Organizational Culture and Values

HSOs have mission and vision statements framed within the context of stated organizational values. The values identified reflect the culture of the organization; this implies that the organization's culture has been discovered. All organizations have a culture—the shared values that make each HSO unique. Rather than having discovered the culture and organized these discoveries into a mission statement, however, it is more typical that senior management developed a statement of values that they hold themselves or that they think should be the HSO's. The resulting organizational values statement may or may not reflect the culture of the HSO. Culture (and values) can be affected over time, but it is a slow, almost glacial process. Managers must beware of the trap of failing to model the organization's stated (desired) values, but asking of staff that which they are unwilling to do themselves. This will do naught but lead to cynical, noninvolved staff. Leading by example is essential.

The organization's values should be key to and provide the context for all HSO activities. These values must be the context in which staff are recruited, screened, and hired. Failure to measure candidates against the framework in which they will work invariably lead to mismatches of context and staff. The result will be higher costs and unnecessary and counterproductive levels of dissatisfaction, or worse. In terms of the HSO's services and how they are provided, its values should be inviolate. This is to say that, despite the demands of users, the organization can maintain its integrity only if it refuses to act in ways inconsistent with its values. It must be true to itself.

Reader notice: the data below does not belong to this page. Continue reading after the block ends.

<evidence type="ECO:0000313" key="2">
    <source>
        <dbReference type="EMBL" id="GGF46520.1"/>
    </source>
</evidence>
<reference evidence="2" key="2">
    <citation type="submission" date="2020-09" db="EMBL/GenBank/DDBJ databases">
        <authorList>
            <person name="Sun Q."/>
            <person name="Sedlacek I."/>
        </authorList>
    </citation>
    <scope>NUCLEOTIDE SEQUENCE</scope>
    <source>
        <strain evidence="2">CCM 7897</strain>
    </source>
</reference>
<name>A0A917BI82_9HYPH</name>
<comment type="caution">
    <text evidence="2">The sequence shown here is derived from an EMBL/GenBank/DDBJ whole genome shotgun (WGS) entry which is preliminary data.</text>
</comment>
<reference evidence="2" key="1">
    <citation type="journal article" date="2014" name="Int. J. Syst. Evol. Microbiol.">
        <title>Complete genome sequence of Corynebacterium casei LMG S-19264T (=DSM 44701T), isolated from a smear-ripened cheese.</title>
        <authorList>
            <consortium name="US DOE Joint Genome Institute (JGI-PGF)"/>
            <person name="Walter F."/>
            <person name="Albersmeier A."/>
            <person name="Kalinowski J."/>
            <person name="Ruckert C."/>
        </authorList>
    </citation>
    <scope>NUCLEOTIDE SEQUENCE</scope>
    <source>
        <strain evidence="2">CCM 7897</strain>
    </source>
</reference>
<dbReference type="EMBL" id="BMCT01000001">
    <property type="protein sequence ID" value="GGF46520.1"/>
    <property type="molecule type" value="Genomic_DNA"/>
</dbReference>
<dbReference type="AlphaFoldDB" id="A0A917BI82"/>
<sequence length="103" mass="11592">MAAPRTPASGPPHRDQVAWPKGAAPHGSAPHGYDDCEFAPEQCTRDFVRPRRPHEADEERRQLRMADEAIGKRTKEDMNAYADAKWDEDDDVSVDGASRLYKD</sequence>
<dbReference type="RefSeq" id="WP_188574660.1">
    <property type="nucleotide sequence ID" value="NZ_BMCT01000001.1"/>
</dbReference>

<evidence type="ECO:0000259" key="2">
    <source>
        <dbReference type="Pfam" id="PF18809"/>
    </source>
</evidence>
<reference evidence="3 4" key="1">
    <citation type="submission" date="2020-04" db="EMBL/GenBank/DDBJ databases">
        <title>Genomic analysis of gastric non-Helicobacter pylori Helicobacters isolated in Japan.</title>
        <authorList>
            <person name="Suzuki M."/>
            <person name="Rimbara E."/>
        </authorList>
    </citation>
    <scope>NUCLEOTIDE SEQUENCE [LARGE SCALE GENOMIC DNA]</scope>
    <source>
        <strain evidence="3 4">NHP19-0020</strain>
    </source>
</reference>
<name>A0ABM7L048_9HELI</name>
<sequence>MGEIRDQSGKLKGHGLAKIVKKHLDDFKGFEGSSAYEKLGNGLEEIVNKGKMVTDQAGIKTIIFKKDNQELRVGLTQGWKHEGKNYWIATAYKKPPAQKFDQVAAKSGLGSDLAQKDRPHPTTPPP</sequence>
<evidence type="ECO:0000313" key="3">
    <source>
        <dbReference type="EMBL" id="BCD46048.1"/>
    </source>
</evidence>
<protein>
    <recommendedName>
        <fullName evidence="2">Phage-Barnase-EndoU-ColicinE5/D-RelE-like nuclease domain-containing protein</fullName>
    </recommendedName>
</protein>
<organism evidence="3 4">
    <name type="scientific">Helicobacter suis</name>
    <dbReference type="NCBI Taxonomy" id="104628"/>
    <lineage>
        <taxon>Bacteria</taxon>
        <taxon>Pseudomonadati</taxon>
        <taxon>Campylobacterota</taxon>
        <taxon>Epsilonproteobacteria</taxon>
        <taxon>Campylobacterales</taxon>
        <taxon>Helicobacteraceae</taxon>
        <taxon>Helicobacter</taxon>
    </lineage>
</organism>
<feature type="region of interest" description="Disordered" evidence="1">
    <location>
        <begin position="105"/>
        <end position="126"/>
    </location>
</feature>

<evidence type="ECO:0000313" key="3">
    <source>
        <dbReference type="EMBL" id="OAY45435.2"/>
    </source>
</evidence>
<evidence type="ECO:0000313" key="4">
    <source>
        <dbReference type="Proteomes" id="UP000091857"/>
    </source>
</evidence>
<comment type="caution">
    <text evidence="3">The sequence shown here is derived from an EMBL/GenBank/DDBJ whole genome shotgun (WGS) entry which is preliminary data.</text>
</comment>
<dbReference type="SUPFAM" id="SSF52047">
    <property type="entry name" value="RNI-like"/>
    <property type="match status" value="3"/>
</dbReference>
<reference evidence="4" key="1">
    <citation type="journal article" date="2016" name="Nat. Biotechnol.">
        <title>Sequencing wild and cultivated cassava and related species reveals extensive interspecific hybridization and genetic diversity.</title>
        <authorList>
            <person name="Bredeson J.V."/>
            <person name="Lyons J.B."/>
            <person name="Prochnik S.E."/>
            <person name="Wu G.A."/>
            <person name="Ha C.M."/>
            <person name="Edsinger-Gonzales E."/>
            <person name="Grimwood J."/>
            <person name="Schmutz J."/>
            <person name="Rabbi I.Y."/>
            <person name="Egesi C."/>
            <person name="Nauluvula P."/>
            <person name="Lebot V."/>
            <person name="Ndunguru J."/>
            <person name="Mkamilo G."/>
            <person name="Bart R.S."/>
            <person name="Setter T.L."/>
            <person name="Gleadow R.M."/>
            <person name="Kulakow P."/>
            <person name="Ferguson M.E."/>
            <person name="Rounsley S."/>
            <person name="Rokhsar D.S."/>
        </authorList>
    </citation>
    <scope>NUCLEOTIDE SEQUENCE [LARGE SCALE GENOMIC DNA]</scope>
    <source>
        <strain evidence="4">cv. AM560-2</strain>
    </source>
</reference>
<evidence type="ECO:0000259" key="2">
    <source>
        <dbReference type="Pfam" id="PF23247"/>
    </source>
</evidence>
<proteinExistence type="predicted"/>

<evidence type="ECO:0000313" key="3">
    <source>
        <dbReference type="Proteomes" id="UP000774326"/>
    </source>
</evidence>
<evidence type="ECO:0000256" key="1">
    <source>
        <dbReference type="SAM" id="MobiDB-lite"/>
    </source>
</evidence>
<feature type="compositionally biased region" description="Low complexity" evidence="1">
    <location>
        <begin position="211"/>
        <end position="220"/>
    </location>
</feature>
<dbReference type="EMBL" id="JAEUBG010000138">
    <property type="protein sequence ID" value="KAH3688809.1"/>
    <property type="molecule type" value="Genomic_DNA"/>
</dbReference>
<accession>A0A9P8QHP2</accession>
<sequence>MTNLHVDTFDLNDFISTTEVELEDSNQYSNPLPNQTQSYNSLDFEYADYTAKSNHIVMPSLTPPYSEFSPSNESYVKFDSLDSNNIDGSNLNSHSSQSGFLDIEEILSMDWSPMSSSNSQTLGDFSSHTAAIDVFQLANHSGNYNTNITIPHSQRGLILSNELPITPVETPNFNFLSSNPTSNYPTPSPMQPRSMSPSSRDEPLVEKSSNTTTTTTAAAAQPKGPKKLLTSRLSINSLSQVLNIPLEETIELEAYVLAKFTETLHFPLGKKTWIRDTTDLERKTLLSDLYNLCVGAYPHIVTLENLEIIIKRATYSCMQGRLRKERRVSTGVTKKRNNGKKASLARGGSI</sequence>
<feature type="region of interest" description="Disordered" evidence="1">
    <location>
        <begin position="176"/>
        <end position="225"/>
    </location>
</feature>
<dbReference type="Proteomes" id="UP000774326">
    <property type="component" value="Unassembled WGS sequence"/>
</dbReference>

Questions arise as to the need for congruence between the organization's values and the personal ethic of staff, especially staff in management positions. Sectarian HSOs are likely to demand that senior leadership be adherents to their faith, a decision within the prerogatives of private organizations. It is more important, however, and often forgotten, that the values (personal ethic) of staff at all levels be congruent with the HSO's. Only by achieving a high level of congruence is the HSO able to live its values by developing a strong, pervasive culture. Managers may assume staff members have a tabula rasa or a generally compatible value system, and then must teach the HSO's culture tothem; the HSO's values must be reinforced by the actions of all, especially those in leadership positions. A strong culture, with clearly defined and shared values, will drive from it those whose interests and actions are contrary and this in itself is a worthy goal. High levels of cultural conformity do tend to stifle innovation, but this risk can be overcome in other ways, such as including innovation as an identified, important value in the culture.

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